T.J. Oshie's 18 goals in 49 games have matched his 74-game total from last season. (Katharine Lotze/Getty Images)

LOS ANGELES — The origin of how T.J. Oshie became one of the NHL’s most versatile forwards has its roots in football, not hockey. He was a running back, the smallest kid on the team, so his coach told him to hit before he got hit himself. And as Oshie eventually took his talents to the ice, still the smallest kid, he applied that same philosophy.

“Anytime it’s a competition, it’s a one-on-one battle. A hit to me is like a one-on-one battle; it’s fun trying to win those, especially when the guy is bigger,” Oshie said.

That competitive spirit has fueled Oshie to push every aspect of his game. He’s gifted enough offensively to belong in the Washington Capitals’ top-six forward corps, typically stationed beside center Nicklas Backstrom, but his bruising style is surprising for someone of his skill and size: 5-foot-11, 195 pounds. He’s right in the middle of the Capitals’ top power play, tasked with fighting for position directly in front of the net. He’s also used as a shutdown forward and a penalty killer.

Above all else, he often sets the tone for a Washington team that would like to play with the sort of energy Oshie always seems to radiate. After a concussion derailed him earlier in the season — he missed 11 games — Oshie has seven goals and 13 assists in the Capitals’ past 19 games. With 18 goals in 49 games, he has already matched his 74-game total from last season. He’s also fourth on the team with 107 hits.

“He plays five-on-six for us at the end [of games], and he’s dependable because he can take faceoffs,” Coach Todd Reirden said. “His hockey sense is at a very elite level. He’s willing to block shots. His wall play is excellent. And then, when we need a goal, he’s on the ice. With him, he’s someone you can use in all situations, and you have to just pick and choose the right ones to try to keep his ice time at a manageable level so he can still be effective.”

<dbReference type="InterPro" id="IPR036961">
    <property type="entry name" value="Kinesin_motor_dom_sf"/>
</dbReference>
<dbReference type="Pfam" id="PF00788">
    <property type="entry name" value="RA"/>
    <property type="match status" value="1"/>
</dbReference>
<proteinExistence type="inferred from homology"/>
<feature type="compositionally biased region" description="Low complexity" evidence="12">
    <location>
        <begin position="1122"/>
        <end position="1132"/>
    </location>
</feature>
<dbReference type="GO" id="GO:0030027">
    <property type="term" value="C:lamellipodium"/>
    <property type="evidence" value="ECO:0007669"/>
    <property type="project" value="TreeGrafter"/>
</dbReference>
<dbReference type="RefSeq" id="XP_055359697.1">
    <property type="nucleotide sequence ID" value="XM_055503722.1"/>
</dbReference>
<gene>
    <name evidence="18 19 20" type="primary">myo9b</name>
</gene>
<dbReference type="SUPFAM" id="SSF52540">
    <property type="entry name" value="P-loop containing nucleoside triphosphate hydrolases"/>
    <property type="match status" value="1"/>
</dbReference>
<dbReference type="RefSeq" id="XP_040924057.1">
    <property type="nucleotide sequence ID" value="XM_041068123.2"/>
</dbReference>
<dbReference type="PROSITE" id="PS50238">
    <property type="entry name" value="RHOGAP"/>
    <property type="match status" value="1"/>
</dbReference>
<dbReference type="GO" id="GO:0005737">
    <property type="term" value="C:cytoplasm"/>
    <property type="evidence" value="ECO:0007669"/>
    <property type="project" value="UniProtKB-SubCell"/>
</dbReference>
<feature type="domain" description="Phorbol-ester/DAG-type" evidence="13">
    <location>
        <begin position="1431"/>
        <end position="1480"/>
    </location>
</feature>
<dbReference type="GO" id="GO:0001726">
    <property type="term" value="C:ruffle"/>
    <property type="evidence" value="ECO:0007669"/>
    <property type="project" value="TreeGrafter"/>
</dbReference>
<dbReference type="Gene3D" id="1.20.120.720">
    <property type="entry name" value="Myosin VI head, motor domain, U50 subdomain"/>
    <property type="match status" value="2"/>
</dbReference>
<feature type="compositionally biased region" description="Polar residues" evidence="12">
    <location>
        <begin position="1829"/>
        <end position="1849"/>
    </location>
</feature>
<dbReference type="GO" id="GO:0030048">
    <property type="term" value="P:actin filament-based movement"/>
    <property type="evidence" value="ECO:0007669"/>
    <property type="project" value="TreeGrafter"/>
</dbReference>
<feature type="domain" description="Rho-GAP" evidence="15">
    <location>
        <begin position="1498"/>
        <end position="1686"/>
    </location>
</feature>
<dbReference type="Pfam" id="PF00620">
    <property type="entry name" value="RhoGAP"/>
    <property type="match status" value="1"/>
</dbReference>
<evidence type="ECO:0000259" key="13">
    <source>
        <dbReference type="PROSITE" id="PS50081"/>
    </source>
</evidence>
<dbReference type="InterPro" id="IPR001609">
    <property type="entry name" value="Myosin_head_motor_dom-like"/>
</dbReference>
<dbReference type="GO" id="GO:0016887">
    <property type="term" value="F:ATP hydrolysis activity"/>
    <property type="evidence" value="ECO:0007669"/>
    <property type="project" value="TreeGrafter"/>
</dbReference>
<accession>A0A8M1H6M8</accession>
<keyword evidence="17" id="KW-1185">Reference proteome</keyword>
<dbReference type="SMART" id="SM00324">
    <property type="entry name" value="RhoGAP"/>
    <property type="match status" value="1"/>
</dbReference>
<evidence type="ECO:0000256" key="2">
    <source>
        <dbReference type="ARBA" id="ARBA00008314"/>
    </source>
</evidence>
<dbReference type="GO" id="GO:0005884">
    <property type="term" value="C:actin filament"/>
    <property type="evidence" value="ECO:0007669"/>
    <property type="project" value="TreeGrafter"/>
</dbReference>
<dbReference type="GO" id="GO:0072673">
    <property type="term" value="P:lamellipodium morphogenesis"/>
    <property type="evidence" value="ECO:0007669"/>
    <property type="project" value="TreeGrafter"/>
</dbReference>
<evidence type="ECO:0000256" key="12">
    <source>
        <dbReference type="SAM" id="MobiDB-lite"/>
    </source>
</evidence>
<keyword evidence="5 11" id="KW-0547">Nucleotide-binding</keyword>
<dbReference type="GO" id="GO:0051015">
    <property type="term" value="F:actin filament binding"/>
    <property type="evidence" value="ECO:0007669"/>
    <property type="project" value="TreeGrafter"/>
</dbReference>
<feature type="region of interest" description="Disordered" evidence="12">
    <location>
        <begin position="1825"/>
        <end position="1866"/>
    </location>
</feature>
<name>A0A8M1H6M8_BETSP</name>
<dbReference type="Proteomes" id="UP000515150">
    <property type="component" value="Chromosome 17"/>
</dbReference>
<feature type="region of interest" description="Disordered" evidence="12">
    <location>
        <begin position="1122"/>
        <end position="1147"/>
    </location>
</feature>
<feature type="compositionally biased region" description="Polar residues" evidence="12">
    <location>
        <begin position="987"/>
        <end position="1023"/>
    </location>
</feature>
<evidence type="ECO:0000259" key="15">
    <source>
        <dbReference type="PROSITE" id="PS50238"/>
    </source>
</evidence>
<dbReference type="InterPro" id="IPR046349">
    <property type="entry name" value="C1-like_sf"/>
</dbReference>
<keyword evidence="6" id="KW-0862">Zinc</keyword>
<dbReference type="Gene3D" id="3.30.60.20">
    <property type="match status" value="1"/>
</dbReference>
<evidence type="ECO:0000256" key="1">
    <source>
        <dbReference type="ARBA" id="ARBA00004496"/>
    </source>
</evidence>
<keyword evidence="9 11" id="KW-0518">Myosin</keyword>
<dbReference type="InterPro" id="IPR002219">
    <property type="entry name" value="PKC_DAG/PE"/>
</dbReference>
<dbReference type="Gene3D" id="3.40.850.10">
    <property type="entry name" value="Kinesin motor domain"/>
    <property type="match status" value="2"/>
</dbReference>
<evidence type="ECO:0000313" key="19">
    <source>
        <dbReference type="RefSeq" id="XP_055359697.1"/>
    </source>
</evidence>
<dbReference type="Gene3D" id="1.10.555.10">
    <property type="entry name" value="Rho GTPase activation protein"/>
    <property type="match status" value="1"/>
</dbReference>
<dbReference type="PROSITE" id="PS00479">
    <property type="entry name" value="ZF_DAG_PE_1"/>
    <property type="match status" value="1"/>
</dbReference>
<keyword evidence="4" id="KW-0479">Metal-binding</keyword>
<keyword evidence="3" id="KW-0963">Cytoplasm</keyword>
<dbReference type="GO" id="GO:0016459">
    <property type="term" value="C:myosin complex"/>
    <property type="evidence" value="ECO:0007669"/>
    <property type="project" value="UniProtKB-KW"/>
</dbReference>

As the league has trended more toward speed and puck-moving, the Capitals have similarly moved in that direction with their roster construction, but Washington won the Stanley Cup last season in part because of a bruising style that wore opponents down. Alex Ovechkin, Tom Wilson and Brooks Orpik get the most attention for their hitting because they’re the biggest bodies, but it’s a tool for when Oshie wants to spark the Capitals’ bench, especially early in periods or after the team allows a goal.

But it can be to his detriment. The concussion Oshie suffered in December was the fifth documented one of his career, and he had another injury scare Sunday when he left the Capitals’ loss at Anaheim in the second period with an upper-body injury. It wasn’t another concussion, and he was in the lineup for the Capitals’ win at the Los Angeles Kings the next night, but Oshie’s hard play naturally makes him more susceptible.

“If I’m not going to play my style of hockey, I might as well not be playing,” he said. “When I’m out there, the last thing I’m thinking about is if I’m going to get hurt or if I’m going to get another concussion. If it happens, it happens, but if I start thinking like that, I don’t think hockey would be too fun if you’re skating around scared.”

In Oshie’s first 12 games after his most recent concussion, he had two goals with no assists, but he said he started moving his feet more, especially coming out of the bye week to start the month. His 13 even-strength goals this year have already eclipsed the nine he scored last season. But ask other Capitals players about Oshie and they’ll gush about the enthusiasm with which he’s always playing before ever getting to his production. Oshie treats loose-puck and board battles in the same way he sees a hit — as a one-on-one contest he wants to win.

“You know he’s never going to get outworked, and that’s infectious throughout our lineup,” goaltender Braden Holtby said.

“For kind of a smaller guy — I’d say he’s smaller than average in the NHL — he’s pretty strong on his skates and competitive,” defenseman Matt Niskanen said. “He just competes so hard. He never quits on a play, never quits on a puck. Those kind of efforts are contagious, and we’re going to need more and more of that as we go forward here.”

Carolina Hurricanes captain Justin Williams, formerly with the Capitals, once described Oshie as a “little pit bull” who “hits like a truck and can stickhandle through a phone booth.” For a Washington team that has set a goal of winning a second straight championship, it’s no surprise that the player who seems to love winning most of all often leads the way.

“I’ve always just been a really competitive kid,” Oshie said. “I always wanted to try to be the best at everything, whether that was being a 200-foot forward, being the best defensive forward on the team, being the best offensive forward on the team. Obviously, I’m probably not either of those, on this team especially, but I do try to strive to be good in all areas.”